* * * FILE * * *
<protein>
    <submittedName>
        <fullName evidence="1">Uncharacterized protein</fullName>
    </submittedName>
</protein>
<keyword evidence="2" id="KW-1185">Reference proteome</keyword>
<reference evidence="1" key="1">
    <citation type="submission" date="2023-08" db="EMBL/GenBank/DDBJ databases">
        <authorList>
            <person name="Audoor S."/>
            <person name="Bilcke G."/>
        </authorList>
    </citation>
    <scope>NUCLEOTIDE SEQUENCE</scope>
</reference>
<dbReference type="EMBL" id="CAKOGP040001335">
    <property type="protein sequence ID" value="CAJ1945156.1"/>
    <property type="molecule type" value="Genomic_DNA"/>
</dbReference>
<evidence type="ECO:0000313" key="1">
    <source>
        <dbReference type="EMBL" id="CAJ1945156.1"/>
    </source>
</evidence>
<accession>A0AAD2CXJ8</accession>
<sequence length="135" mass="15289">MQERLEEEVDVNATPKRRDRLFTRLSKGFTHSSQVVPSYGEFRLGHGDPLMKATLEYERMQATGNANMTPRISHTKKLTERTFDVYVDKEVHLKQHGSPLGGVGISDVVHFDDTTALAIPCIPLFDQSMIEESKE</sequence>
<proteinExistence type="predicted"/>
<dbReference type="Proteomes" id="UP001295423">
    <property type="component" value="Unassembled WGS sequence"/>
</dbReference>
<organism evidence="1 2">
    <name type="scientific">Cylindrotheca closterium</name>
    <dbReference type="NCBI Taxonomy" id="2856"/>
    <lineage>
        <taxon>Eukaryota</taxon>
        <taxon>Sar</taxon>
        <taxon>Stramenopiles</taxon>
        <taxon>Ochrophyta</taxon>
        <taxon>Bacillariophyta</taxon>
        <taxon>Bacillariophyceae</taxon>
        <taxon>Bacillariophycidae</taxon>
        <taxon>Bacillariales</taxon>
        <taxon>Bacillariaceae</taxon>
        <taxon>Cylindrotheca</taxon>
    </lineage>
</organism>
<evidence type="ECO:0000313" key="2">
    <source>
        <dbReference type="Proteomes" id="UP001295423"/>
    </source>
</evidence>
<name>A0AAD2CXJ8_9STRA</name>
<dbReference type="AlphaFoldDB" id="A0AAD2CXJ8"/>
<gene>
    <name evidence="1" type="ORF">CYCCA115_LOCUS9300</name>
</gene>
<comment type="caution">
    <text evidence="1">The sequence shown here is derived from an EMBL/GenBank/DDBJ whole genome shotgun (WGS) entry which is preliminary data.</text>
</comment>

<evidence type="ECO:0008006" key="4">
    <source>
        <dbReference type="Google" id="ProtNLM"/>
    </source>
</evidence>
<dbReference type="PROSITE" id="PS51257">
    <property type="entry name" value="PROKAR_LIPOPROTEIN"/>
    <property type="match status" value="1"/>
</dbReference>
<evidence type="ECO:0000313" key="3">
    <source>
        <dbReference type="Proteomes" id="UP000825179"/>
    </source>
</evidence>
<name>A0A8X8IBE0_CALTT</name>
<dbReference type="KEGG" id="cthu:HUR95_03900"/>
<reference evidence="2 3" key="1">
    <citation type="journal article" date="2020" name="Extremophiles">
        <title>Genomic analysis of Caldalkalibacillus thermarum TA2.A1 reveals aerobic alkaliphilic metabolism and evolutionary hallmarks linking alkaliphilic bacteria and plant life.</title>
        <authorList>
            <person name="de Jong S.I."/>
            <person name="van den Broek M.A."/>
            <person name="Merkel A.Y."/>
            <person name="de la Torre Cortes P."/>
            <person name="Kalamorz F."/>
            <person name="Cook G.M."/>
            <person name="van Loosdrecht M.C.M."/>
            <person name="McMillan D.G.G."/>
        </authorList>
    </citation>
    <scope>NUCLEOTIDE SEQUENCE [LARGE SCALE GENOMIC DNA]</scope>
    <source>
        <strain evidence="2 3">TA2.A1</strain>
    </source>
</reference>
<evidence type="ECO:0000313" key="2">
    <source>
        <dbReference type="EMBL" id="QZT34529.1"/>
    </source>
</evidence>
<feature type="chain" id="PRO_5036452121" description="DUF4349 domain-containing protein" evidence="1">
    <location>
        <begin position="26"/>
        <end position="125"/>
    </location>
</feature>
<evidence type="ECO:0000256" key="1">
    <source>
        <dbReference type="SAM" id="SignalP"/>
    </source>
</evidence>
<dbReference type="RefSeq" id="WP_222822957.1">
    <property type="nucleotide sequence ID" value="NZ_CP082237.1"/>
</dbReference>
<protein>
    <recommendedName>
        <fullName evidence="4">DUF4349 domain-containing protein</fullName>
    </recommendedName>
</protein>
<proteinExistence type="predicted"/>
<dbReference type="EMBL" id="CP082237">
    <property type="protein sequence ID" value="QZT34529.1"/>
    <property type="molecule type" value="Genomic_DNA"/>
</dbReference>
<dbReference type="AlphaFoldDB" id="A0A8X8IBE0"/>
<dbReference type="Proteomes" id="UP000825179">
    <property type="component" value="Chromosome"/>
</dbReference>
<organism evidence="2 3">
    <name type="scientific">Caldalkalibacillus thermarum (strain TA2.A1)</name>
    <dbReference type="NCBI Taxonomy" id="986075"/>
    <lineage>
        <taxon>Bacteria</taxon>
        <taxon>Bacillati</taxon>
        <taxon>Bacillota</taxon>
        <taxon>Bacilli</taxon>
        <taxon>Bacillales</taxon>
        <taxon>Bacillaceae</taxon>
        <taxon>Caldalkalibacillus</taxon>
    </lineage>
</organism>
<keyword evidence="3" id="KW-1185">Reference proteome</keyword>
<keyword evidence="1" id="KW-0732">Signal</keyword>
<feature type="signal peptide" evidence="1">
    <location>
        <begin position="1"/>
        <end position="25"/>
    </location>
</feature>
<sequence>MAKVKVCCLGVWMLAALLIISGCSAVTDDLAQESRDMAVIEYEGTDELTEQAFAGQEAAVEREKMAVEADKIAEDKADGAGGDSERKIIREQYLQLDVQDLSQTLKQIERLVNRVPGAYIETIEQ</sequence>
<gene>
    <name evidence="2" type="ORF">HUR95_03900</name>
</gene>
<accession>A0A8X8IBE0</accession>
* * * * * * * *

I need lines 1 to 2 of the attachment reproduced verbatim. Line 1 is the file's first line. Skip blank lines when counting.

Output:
<protein>
    <submittedName>